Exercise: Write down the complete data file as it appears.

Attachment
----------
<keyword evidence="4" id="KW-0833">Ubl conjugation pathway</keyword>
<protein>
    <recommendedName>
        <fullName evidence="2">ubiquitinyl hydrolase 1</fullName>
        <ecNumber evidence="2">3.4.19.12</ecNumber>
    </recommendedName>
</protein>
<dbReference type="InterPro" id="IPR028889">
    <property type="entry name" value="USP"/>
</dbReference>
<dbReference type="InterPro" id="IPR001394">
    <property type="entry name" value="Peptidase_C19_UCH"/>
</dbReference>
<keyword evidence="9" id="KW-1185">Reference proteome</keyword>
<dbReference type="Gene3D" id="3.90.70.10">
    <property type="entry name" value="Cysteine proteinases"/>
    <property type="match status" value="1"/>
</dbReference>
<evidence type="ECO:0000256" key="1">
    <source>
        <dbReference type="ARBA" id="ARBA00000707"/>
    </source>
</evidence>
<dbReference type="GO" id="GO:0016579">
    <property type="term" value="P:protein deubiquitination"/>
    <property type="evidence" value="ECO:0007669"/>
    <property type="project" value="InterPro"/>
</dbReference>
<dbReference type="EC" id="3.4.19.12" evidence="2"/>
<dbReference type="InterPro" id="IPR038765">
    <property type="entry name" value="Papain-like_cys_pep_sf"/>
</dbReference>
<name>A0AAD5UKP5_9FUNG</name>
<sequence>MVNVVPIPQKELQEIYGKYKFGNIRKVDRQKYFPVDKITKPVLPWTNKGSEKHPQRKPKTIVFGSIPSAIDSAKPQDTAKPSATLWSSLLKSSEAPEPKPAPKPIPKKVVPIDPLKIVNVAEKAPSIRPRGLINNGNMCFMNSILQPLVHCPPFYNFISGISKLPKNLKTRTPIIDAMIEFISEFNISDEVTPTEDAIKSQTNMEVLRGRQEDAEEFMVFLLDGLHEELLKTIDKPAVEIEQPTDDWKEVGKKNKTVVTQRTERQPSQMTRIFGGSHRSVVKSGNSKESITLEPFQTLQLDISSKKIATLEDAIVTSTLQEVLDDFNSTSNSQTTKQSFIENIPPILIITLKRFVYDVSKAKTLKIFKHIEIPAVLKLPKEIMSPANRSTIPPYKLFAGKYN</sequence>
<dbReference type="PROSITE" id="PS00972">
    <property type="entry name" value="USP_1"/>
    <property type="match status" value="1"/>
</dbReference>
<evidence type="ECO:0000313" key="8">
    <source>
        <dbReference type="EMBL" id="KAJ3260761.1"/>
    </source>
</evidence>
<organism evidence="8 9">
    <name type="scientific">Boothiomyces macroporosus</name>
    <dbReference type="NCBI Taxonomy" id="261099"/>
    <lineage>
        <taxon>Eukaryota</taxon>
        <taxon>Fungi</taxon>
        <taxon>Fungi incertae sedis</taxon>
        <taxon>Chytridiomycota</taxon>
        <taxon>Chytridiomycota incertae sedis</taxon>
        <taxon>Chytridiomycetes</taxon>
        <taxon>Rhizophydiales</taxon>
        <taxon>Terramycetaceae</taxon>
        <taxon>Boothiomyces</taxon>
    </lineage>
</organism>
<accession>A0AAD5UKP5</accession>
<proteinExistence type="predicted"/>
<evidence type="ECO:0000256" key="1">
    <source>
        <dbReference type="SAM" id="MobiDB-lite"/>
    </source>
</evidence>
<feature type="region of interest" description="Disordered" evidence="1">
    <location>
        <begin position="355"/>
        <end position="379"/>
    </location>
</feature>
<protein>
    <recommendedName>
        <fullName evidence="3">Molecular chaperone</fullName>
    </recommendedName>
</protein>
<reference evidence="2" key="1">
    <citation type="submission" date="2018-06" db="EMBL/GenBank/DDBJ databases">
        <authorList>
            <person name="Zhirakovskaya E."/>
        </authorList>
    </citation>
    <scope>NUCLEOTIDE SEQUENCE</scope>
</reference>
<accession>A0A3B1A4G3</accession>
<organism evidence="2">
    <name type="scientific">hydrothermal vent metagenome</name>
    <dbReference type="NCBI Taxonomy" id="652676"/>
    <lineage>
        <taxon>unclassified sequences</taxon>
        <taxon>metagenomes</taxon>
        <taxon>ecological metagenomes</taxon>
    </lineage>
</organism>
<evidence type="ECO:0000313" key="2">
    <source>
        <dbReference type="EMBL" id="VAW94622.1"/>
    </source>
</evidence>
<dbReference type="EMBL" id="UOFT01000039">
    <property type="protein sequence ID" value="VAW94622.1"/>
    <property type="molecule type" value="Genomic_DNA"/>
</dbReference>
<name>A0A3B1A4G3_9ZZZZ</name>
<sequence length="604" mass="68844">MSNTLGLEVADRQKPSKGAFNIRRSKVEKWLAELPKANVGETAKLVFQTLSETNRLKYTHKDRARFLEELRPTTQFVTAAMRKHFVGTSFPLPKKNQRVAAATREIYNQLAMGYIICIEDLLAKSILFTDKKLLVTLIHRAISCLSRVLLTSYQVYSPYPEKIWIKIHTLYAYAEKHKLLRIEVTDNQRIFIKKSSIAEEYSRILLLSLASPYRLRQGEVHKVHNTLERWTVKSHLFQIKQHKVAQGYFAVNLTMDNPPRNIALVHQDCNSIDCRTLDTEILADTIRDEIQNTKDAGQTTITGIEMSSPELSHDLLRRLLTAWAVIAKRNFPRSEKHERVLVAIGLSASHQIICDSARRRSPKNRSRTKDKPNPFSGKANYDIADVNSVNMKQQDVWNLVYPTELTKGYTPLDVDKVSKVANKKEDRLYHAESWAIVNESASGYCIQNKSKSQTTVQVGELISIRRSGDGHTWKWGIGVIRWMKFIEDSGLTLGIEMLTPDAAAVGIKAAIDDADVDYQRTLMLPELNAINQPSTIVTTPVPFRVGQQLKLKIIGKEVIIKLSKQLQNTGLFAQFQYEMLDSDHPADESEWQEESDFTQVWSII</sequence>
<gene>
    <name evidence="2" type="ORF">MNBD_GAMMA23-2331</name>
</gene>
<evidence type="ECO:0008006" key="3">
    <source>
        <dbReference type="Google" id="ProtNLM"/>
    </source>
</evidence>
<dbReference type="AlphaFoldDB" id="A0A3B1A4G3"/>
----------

<keyword evidence="4" id="KW-0833">Ubl conjugation pathway</keyword>
<protein>
    <recommendedName>
        <fullName evidence="2">ubiquitinyl hydrolase 1</fullName>
        <ecNumber evidence="2">3.4.19.12</ecNumber>
    </recommendedName>
</protein>
<dbReference type="InterPro" id="IPR028889">
    <property type="entry name" value="USP"/>
</dbReference>
<dbReference type="InterPro" id="IPR001394">
    <property type="entry name" value="Peptidase_C19_UCH"/>
</dbReference>
<keyword evidence="9" id="KW-1185">Reference proteome</keyword>
<dbReference type="Gene3D" id="3.90.70.10">
    <property type="entry name" value="Cysteine proteinases"/>
    <property type="match status" value="1"/>
</dbReference>
<evidence type="ECO:0000256" key="1">
    <source>
        <dbReference type="ARBA" id="ARBA00000707"/>
    </source>
</evidence>
<dbReference type="GO" id="GO:0016579">
    <property type="term" value="P:protein deubiquitination"/>
    <property type="evidence" value="ECO:0007669"/>
    <property type="project" value="InterPro"/>
</dbReference>
<dbReference type="EC" id="3.4.19.12" evidence="2"/>
<dbReference type="InterPro" id="IPR038765">
    <property type="entry name" value="Papain-like_cys_pep_sf"/>
</dbReference>
<name>A0AAD5UKP5_9FUNG</name>
<sequence>MVNVVPIPQKELQEIYGKYKFGNIRKVDRQKYFPVDKITKPVLPWTNKGSEKHPQRKPKTIVFGSIPSAIDSAKPQDTAKPSATLWSSLLKSSEAPEPKPAPKPIPKKVVPIDPLKIVNVAEKAPSIRPRGLINNGNMCFMNSILQPLVHCPPFYNFISGISKLPKNLKTRTPIIDAMIEFISEFNISDEVTPTEDAIKSQTNMEVLRGRQEDAEEFMVFLLDGLHEELLKTIDKPAVEIEQPTDDWKEVGKKNKTVVTQRTERQPSQMTRIFGGSHRSVVKSGNSKESITLEPFQTLQLDISSKKIATLEDAIVTSTLQEVLDDFNSTSNSQTTKQSFIENIPPILIITLKRFVYDVSKAKTLKIFKHIEIPAVLKLPKEIMSPANRSTIPPYKLFAGKYN</sequence>
<dbReference type="PROSITE" id="PS00972">
    <property type="entry name" value="USP_1"/>
    <property type="match status" value="1"/>
</dbReference>
<evidence type="ECO:0000313" key="8">
    <source>
        <dbReference type="EMBL" id="KAJ3260761.1"/>
    </source>
</evidence>
<organism evidence="8 9">
    <name type="scientific">Boothiomyces macroporosus</name>
    <dbReference type="NCBI Taxonomy" id="261099"/>
    <lineage>
        <taxon>Eukaryota</taxon>
        <taxon>Fungi</taxon>
        <taxon>Fungi incertae sedis</taxon>
        <taxon>Chytridiomycota</taxon>
        <taxon>Chytridiomycota incertae sedis</taxon>
        <taxon>Chytridiomycetes</taxon>
        <taxon>Rhizophydiales</taxon>
        <taxon>Terramycetaceae</taxon>
        <taxon>Boothiomyces</taxon>
    </lineage>
</organism>
<accession>A0AAD5UKP5</accession>
<proteinExistence type="predicted"/>
<evidence type="ECO:0000256" key="1">
    <source>
        <dbReference type="SAM" id="MobiDB-lite"/>
    </source>
</evidence>
<feature type="region of interest" description="Disordered" evidence="1">
    <location>
        <begin position="355"/>
        <end position="379"/>
    </location>
</feature>
<protein>
    <recommendedName>
        <fullName evidence="3">Molecular chaperone</fullName>
    </recommendedName>
</protein>
<reference evidence="2" key="1">
    <citation type="submission" date="2018-06" db="EMBL/GenBank/DDBJ databases">
        <authorList>
            <person name="Zhirakovskaya E."/>
        </authorList>
    </citation>
    <scope>NUCLEOTIDE SEQUENCE</scope>
</reference>
<accession>A0A3B1A4G3</accession>
<organism evidence="2">
    <name type="scientific">hydrothermal vent metagenome</name>
    <dbReference type="NCBI Taxonomy" id="652676"/>
    <lineage>
        <taxon>unclassified sequences</taxon>
        <taxon>metagenomes</taxon>
        <taxon>ecological metagenomes</taxon>
    </lineage>
</organism>
<evidence type="ECO:0000313" key="2">
    <source>
        <dbReference type="EMBL" id="VAW94622.1"/>
    </source>
</evidence>
<dbReference type="EMBL" id="UOFT01000039">
    <property type="protein sequence ID" value="VAW94622.1"/>
    <property type="molecule type" value="Genomic_DNA"/>
</dbReference>
<name>A0A3B1A4G3_9ZZZZ</name>
<sequence length="604" mass="68844">MSNTLGLEVADRQKPSKGAFNIRRSKVEKWLAELPKANVGETAKLVFQTLSETNRLKYTHKDRARFLEELRPTTQFVTAAMRKHFVGTSFPLPKKNQRVAAATREIYNQLAMGYIICIEDLLAKSILFTDKKLLVTLIHRAISCLSRVLLTSYQVYSPYPEKIWIKIHTLYAYAEKHKLLRIEVTDNQRIFIKKSSIAEEYSRILLLSLASPYRLRQGEVHKVHNTLERWTVKSHLFQIKQHKVAQGYFAVNLTMDNPPRNIALVHQDCNSIDCRTLDTEILADTIRDEIQNTKDAGQTTITGIEMSSPELSHDLLRRLLTAWAVIAKRNFPRSEKHERVLVAIGLSASHQIICDSARRRSPKNRSRTKDKPNPFSGKANYDIADVNSVNMKQQDVWNLVYPTELTKGYTPLDVDKVSKVANKKEDRLYHAESWAIVNESASGYCIQNKSKSQTTVQVGELISIRRSGDGHTWKWGIGVIRWMKFIEDSGLTLGIEMLTPDAAAVGIKAAIDDADVDYQRTLMLPELNAINQPSTIVTTPVPFRVGQQLKLKIIGKEVIIKLSKQLQNTGLFAQFQYEMLDSDHPADESEWQEESDFTQVWSII</sequence>
<gene>
    <name evidence="2" type="ORF">MNBD_GAMMA23-2331</name>
</gene>
<evidence type="ECO:0008006" key="3">
    <source>
        <dbReference type="Google" id="ProtNLM"/>
    </source>
</evidence>
<dbReference type="AlphaFoldDB" id="A0A3B1A4G3"/>